Smog Attack

A cloud of toxic pollutants attacking around the world, and it’s called smog.


Yoonjoo Oh, Reporter

Have you heard the word ‘smog’?

It is a word of smoke and fog combined. A smog is a fog or haze combined with smoke and other atmospheric industrial pollutants. It basically means it can be very dangerous. These small pollutants, once just some little pieces of dust rolling around nowhere, suddenly became a bunch of terrors of smoky clouds in the cities around the world, filling people’s lungs and nearly choking them into sickness, life shortened, and even death. This is been happening all around the world including the U.S.

Cause of the smog

So where did these come from? Experts say that those little air pollutants usually comes from these things;

  • Coal – Coal fires, used for heating buildings, can emit smoke clouds that contributes to the air pollutants.
  • Transportation emissions – Cars, buses, trucks, automobile fueled with petroleum fuel produces pollution that contributes to the smog as a major ingredient.
  • Photochemical reaction – A reaction of sunlight, nitrogen oxides, and volatile organic compounds which leaves airborne particles and ground-level ozone. And that makes the mixture of air pollutants.
  • Natural causes – A volcano eruption could cause a smoke of pollutants, but is usually called a vog to distinguish it as a natural occurrence.

Effects of the smog

All of these toxic particles adding up becomes a smog. This is just my opinion, but if this situation goes on and on, it could turn out becoming like the story, ‘Fever 1793’. But instead of yellow fever, it’ll be a wave of asthma smoke disease.

And this thing, the smog, turns out to be it can affect health very badly;

  • Harm breathing passages – Shortness of breath, pain when inhaling deeply, wheezing, and coughing, etc.
  • Premature death –  Ontario Medical Association announced that the smog is responsible for the premature deaths due to cancer and respiratory disease.
  • Alzheimer disease – Tiny magnetic particles from the pollution has been discovered to be lodged in the human brain, and which is a possible cause of Alzheimer disease.
  • Birth defects – A group of scientists found out that the smog was linked to birth defects including neural tube defects (NTD) which is a group of birth defects of; for an example, an incomplete closing of a spinal, or brain remaining from the early human developments.
  • Low birth weight – Even a small change in the atmospheric aerosol particles can be a risk of a low weight when born.

Polluted areas around the world 

Most of the highly polluted cities are big/populated, highly developed cities. It’s because if there are more people, more cars. If there’s more cars, more gas, more smoke, and, of course, more polluted air. Which basically makes a smog. So these are the cities;

  • Canada: The Canadian Science Smog Assessment announced that the smog is responsible for the damage to human health and ecosystem health also.
  • Delhi, India: One of the most populated, and polluted area. During 2013-2014, Delhi’s fine particulate matter which was increased by 44%, and is rising, due to high industrial emissions. The thick winter smog caused death of about 10,500 people in Delhi. India’s people are launching many clean air campaigns.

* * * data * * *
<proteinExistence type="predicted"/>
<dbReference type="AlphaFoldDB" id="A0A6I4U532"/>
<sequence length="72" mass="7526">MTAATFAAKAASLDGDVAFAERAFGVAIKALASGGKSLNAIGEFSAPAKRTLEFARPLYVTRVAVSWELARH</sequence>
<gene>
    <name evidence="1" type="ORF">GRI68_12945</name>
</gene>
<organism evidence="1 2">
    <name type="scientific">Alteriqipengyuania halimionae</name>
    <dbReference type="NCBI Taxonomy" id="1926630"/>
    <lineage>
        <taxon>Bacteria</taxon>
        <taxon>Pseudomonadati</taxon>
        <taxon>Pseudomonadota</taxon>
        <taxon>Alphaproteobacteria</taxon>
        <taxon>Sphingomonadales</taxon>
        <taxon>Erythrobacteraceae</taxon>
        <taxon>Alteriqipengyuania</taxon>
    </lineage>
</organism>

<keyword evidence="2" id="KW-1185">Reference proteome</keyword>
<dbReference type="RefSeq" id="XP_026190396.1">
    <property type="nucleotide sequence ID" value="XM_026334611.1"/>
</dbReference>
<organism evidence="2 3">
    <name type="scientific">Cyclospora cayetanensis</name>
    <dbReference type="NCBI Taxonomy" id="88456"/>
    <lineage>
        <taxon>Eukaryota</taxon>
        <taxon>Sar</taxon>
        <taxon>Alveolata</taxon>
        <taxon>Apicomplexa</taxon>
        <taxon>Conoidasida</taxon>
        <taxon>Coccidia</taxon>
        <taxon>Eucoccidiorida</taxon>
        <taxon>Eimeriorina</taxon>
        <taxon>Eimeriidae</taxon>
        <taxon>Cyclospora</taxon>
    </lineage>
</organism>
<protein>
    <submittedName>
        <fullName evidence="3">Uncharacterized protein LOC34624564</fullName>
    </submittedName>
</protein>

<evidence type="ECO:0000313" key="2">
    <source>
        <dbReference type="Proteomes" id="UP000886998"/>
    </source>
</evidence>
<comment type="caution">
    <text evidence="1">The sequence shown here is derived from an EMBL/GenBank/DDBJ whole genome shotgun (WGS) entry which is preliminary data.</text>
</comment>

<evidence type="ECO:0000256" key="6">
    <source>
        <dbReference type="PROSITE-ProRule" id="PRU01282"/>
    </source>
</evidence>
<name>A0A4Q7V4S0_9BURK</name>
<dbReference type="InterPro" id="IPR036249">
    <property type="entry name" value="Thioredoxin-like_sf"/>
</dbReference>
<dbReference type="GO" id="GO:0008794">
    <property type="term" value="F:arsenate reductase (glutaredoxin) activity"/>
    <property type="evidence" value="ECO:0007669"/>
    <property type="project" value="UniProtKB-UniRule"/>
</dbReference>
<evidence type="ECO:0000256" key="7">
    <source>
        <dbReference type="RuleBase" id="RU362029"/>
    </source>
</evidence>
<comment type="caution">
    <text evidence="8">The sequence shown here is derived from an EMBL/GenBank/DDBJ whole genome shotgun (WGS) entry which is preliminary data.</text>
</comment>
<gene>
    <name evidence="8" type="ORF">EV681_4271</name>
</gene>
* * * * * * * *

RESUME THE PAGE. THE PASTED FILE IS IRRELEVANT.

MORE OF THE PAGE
• Beijing, China: Beijing has been converting coal-burning power plants since 2012 (which of course, more burning coal, then more pollutants). Most of the pollutants are coming from its neighbor cities, which also are using lots of coal and is expected to increase more. For an example, in the coal-mining regions of Shanxi, the use of resources tripled since 2000, and now Shandong contributes to air pollution too.
  • London, UK: The Great Smog of 1952 killed about 4,000 people or more in a short time of 4 days, which made them start the Clean Air Act making smokeless zones in the capital.
  • Mexico City, Mexico: Because of its location, highland bowl, the cold air sinks and traps the pollutants inside which makes it the most smog affected the city in Latin America.
  • Santiago, Chile: In a similar position of Mexico, it too is an infamous city affected by the smog.
  • Tehran, Iran: In December 2005, about 1,600 people in Tehran were hospitalized because of the smog. They blame unfiltered car exhaustion.
  • US: In 1943, July 26, a sudden smog took over Los Angeles. It was so thick and sudden that the people thought it was a Japanese chemical attack. Smog in 1948, October 30-31 at Donora, Pennsylvania killed 20 people and made 600 people hospitalized, and struck a thousand more. Also in New York City 1966, November 24, a smog attacked and killed at least 169 people.
  • Ulaanbaatar, Mongolia: People living in the countryside in traditional Mongolian Gers started to burn coal, and wood to get heat during the harsh winter. But the coal-fired ger stoves released highly leveled ash and pollutants, and if inhaled, these pollutants could settle in a person’s lung and cause harm in breathing passages.
  • South East Asia: Smog in South East Asia is mainly caused by land/forest fires which farmers use to clean their land in especially in Sumatra, or Kalimantan, Indonesia. Countries like Brunei, Indonesia, Philippines, Malaysia, Singapore, and Thailand are mainly affected by these fires by agriculture production damage, land destruction, the harm of health, and other problems including the smog.
  • Pakistan: A heavy winter smog loaded with pollutants came, causing trouble including breathing problems and traffic problems.

Many people can think as if a smog attack is a faraway story, but no, smog is everywhere, affecting many lands and causing trouble. We really don’t know how much the situation will get worst, nor how much we can bear. We should really think about this problem. We never know what it’s going to do until it comes right in front of our noses.